The fair has not lost its connection to those first farmers, though. This year’s theme, “Reap What You Sow, Eat What You Grow,” focuses on values, "being good, honest, caring people, especially during difficult socioeconomic times, and preserving a lifestyle that is prominent in many counties of Western North Carolina,” president Janice Moses wrote in this year’s fair program.
The T.H. Broyhill Walking Park in Lenoir transformed Saturday into a massive outdoor sculpture gallery as the 28th annual Sculpture Celebration featured 55 sculptors displaying their work around the sidewalks, streams and pond.
Just inside the front door of JoAnn Nichols' home sits a gray recliner, a half-finished quilt furled at its feet. A large, surgical-looking lamp reaches above the chair from an end table, and a bag of needles and thread sits beside it.
This is the chair where Nichols quilts. Mostly. She has a sewing room with machines, fabrics and all the works, but the chair, beside an identical one where husband, Lloyd, sits, is where most of the work on her quilts is done, some of them taking up to two years to complete.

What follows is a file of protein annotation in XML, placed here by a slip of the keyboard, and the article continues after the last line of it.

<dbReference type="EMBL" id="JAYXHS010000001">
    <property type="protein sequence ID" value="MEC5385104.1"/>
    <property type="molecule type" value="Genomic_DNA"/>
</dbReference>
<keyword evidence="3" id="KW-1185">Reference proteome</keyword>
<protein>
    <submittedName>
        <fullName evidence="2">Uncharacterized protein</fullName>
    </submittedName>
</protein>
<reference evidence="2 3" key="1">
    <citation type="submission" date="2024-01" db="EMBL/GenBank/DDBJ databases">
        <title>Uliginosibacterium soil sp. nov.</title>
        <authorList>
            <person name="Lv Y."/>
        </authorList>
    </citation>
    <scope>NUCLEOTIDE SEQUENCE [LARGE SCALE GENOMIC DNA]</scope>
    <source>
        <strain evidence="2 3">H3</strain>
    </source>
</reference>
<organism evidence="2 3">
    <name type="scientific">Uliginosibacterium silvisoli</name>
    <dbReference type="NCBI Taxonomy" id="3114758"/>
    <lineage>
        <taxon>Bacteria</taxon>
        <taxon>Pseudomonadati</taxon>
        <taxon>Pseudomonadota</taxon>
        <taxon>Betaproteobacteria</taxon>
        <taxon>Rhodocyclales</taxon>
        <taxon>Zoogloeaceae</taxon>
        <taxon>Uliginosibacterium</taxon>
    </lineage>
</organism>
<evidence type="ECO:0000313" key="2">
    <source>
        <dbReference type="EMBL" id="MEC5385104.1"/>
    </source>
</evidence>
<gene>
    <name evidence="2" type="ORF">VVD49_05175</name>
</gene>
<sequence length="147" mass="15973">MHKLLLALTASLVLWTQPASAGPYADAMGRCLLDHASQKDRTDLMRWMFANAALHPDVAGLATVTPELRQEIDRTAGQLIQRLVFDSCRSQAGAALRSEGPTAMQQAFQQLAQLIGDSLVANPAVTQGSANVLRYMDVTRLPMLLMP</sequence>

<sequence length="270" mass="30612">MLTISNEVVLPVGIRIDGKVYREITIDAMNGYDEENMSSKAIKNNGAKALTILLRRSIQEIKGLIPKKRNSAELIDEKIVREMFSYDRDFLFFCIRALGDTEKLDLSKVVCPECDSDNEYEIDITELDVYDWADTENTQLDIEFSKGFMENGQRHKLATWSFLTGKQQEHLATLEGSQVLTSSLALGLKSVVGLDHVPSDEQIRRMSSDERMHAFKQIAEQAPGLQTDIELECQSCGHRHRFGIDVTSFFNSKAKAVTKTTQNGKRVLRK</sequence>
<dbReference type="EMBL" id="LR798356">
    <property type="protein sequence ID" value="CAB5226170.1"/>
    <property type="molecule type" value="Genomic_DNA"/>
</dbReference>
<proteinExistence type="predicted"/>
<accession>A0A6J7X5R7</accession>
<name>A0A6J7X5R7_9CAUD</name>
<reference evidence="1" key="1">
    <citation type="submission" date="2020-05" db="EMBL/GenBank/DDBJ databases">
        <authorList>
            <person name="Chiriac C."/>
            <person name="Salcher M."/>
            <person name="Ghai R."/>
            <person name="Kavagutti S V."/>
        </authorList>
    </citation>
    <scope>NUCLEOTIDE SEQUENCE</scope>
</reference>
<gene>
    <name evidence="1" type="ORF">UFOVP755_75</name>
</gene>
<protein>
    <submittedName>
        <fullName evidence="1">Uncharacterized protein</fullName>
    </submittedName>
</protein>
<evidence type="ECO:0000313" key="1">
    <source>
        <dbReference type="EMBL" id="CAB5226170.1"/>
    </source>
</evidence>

The T.H. Broyhill Walking Park will be abuzz Saturday with artists registering and setting up for the Sculpture Celebration, which opens to the public at 9 a.m. The event is free. The judge's walking tour of the winners starts at 3:30 p.m.
Following a community dance on Friday and a slate of competitions on Saturday, the Happy Valley Fiddlers Convention will present a lineup of nine bluegrass acts on Sunday. Here's a little bit about three of them, the South Carolina Broadcasters, The Edwards Family, and the David Wiseman Band, in a question-and-answer format. Learn about more in the Friday and Saturday editions.
Before Caron Baker Wike was a full-time potter, she made pottery as a hobby. Before that, it was an interest. Even before that, she played in the mud.
“It was just a natural thing,” she said. At a year old, she was tagging along with her grandmother to sculpture class.
Today, Baker Wike spends her time at her studio in the old Lenoir High School creating, teaching and firing up kilns in what used to be the boys locker rooms, looking down on the old football field.